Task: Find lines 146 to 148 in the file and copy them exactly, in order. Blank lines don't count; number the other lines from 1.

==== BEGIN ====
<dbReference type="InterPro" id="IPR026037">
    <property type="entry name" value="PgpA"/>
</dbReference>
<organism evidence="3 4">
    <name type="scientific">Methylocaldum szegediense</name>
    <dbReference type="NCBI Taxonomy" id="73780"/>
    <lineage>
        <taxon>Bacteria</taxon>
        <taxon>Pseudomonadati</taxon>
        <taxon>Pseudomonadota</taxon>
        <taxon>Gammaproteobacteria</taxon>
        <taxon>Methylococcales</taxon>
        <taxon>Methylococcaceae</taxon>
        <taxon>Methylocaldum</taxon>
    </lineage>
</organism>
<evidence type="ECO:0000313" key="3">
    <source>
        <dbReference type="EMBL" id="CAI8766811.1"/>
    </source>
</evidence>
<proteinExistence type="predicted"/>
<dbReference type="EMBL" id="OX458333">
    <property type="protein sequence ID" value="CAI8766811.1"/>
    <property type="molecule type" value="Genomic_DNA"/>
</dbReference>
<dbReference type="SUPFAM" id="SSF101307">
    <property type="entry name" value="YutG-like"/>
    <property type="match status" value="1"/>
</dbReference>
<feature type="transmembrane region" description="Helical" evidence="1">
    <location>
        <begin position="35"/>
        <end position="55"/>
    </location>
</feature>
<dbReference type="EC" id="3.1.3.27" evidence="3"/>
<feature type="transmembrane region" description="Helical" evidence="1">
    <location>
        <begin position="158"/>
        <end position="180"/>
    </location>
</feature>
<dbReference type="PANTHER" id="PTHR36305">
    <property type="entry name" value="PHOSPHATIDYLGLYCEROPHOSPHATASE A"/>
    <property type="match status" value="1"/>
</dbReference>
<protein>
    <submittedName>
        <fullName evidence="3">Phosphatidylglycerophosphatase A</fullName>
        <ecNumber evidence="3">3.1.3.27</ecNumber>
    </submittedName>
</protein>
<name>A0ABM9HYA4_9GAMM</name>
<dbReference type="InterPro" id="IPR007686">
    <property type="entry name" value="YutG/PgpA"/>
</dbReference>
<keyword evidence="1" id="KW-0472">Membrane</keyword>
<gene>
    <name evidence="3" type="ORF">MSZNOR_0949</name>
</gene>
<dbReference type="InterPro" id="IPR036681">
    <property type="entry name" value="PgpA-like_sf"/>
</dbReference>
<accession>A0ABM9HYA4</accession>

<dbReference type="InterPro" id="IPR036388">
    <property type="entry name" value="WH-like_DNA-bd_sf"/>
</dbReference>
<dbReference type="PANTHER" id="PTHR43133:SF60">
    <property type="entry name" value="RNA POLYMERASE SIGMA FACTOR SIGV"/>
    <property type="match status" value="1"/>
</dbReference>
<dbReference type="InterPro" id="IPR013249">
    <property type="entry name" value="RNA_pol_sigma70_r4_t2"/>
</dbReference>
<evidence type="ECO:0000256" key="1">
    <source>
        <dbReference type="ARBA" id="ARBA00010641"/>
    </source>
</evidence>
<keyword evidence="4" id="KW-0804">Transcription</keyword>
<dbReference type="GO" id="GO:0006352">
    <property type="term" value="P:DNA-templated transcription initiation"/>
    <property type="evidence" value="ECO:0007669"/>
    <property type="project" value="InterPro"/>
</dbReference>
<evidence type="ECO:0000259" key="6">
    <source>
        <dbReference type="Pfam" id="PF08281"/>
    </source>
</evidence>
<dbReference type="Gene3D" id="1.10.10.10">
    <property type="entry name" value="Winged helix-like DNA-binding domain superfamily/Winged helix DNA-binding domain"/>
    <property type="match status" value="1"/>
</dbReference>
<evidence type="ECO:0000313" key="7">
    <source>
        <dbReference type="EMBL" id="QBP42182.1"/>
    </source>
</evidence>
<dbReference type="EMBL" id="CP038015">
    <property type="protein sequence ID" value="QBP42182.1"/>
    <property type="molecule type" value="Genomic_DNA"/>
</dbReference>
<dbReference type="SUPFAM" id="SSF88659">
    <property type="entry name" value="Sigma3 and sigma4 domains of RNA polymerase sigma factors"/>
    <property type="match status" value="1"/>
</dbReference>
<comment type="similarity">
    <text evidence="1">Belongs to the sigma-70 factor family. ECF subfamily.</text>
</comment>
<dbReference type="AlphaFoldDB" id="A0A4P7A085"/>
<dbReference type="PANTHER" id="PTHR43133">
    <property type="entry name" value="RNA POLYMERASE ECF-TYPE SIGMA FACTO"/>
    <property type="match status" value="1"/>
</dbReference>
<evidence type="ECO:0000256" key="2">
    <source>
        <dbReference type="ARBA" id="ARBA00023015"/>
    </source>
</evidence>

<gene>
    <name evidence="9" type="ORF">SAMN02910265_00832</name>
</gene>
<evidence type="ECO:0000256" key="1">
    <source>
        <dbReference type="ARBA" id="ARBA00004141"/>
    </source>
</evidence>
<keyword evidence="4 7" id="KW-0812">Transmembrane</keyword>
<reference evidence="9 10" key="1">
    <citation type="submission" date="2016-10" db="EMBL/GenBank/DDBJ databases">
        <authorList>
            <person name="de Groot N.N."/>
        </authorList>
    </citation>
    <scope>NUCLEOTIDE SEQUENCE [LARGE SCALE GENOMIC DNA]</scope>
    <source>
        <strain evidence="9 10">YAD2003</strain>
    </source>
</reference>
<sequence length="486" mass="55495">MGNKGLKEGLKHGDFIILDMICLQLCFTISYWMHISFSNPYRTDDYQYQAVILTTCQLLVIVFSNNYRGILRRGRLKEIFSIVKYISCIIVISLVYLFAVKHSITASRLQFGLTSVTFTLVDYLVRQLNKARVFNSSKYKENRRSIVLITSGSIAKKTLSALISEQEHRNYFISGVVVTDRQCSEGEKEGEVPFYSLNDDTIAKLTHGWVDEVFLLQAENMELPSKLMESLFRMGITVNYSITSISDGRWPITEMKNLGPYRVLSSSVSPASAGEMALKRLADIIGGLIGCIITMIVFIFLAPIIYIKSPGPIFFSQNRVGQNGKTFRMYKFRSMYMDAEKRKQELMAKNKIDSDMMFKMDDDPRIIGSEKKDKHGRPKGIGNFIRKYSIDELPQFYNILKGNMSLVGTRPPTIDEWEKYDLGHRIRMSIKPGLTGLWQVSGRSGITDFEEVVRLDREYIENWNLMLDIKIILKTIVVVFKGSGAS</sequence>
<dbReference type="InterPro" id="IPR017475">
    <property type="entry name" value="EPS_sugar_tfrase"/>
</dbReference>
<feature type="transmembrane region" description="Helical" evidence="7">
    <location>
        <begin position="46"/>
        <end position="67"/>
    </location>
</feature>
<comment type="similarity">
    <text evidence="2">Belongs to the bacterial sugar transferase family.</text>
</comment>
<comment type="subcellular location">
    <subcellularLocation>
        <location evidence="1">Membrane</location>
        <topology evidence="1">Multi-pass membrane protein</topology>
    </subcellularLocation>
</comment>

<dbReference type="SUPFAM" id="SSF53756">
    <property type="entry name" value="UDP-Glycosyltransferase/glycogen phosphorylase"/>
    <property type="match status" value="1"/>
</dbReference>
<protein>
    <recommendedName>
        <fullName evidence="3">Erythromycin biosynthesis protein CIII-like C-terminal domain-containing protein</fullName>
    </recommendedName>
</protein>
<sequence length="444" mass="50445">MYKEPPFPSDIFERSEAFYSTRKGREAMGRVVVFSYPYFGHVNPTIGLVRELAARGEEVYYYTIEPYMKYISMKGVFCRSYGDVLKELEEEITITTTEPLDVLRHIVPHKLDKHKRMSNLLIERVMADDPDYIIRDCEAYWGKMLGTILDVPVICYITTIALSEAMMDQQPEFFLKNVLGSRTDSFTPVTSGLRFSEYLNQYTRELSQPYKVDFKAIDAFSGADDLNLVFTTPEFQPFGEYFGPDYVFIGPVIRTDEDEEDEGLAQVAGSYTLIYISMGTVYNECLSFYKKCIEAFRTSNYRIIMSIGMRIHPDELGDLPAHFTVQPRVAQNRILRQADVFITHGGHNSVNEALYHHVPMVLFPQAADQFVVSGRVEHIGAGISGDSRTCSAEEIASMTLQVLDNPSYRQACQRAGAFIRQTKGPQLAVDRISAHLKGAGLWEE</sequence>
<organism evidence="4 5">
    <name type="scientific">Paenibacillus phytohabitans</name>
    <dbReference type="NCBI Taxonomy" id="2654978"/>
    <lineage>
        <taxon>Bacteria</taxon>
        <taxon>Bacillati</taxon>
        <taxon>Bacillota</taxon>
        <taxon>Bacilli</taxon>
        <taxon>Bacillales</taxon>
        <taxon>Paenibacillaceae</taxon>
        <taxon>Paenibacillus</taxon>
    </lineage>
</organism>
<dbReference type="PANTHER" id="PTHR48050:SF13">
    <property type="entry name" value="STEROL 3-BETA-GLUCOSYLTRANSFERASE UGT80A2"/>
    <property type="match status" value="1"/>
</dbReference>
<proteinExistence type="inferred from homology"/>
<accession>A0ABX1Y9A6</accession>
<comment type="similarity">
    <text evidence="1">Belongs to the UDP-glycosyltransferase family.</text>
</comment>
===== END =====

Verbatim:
<feature type="transmembrane region" description="Helical" evidence="7">
    <location>
        <begin position="46"/>